In this podcast episode (link above), I talk with Dr Vivian Rath. Vivian is a teaching fellow in Trinity College Dublin and recently completed his PhD on the “social engagement experiences of disabled students in higher education in Ireland”.
Click HERE for Accessible Transcript
We talk about his personal journey accessing higher education as a disabled person himself. The barriers that he faced, and how his own social experiences in higher education influenced his desire to research this important issue for disabled students. He explains how the use of the Transformative Paradigm and the Bioecological Model put his participants at the centre of his research and at the same time working alongside them for transformational change by using a social justice approach and human rights.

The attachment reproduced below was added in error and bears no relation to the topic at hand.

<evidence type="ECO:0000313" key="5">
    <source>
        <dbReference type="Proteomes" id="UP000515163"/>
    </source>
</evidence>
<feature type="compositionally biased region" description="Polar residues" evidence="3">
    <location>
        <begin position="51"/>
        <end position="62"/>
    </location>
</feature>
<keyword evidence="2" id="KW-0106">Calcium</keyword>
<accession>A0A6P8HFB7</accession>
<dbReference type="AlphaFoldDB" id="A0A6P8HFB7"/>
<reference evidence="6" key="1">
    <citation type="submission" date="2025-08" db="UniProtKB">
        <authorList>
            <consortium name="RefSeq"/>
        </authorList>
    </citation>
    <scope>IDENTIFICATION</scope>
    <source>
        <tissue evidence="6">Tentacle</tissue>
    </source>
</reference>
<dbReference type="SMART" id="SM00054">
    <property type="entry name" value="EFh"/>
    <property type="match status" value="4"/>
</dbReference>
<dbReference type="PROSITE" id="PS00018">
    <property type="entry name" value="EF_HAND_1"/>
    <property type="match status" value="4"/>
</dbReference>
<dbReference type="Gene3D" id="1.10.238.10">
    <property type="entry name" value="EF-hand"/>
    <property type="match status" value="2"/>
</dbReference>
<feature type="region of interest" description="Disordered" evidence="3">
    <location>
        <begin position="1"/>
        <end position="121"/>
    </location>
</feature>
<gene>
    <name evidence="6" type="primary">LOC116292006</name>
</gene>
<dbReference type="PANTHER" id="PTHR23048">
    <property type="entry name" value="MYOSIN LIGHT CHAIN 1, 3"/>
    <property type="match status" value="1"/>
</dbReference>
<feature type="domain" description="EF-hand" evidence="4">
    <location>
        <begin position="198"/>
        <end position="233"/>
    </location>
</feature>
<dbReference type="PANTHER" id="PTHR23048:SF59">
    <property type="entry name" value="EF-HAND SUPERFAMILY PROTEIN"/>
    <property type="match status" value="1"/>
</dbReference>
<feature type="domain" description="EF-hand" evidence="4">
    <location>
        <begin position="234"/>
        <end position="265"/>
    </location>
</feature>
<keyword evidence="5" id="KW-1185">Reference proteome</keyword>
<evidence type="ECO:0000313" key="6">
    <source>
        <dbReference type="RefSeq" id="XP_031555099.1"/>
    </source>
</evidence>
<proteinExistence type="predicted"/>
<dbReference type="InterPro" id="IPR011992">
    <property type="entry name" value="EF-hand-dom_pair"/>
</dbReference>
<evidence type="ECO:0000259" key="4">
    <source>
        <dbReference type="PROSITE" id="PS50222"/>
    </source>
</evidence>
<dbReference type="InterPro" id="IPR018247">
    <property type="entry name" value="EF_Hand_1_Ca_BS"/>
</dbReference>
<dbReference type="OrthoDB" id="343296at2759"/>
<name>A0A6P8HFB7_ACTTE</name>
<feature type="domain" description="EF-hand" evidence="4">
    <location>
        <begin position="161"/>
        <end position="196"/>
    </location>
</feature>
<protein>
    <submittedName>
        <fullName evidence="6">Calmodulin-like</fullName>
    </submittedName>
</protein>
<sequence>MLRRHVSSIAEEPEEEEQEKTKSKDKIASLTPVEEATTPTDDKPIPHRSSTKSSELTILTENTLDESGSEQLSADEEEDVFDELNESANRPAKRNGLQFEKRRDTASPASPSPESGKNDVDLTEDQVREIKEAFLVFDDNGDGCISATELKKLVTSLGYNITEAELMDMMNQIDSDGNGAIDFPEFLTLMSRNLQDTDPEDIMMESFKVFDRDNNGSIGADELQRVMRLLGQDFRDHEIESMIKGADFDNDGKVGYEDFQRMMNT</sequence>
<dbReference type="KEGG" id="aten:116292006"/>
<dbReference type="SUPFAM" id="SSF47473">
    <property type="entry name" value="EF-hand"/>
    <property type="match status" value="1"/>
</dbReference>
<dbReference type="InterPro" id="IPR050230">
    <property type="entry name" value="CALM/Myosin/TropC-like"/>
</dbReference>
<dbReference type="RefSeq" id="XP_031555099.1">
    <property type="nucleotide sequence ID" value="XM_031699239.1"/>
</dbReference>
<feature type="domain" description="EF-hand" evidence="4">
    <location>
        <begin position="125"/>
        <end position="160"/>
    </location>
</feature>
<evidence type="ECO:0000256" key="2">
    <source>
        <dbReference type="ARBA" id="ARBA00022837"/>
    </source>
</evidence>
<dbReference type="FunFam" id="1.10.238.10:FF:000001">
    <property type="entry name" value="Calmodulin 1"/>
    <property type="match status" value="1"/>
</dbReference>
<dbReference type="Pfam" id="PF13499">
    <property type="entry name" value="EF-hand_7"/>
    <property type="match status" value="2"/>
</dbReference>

Vivian explains how the presence of disabled students in higher education is a relatively new phenomenon and their presence is surprisingly low… but dramatically increasing. We discuss the lack of agency and a sense of disempowerment when disabled students feel unseen and unheard. It is critical to listen to the voices of ALL students and to be aware of the barriers that many different students face. He shares the endearing voices of his participants, their sense of belonging, their desire to be seen and heard, and the impact a lack of awareness by higher education institutions has on them. While he does see changes being made, it is largely sporadic across university settings and much more needs to be done.
University leaders and stakeholders need to realize that social engagement is important for ALL students. If disabled students can’t access a coffee with a fellow student because the campus canteen’s lift isn’t working, and their request to have it repaired goes unheard, they are left feeling like their needs don’t matter. Disabled students just want to be able to access facilities, events, or opportunities to volunteer and engage. They want to have meaningful connections and relationships with others as part of their social engagement experience, and to be heard and valued, just like every other student on campus.
Come, listen and learn!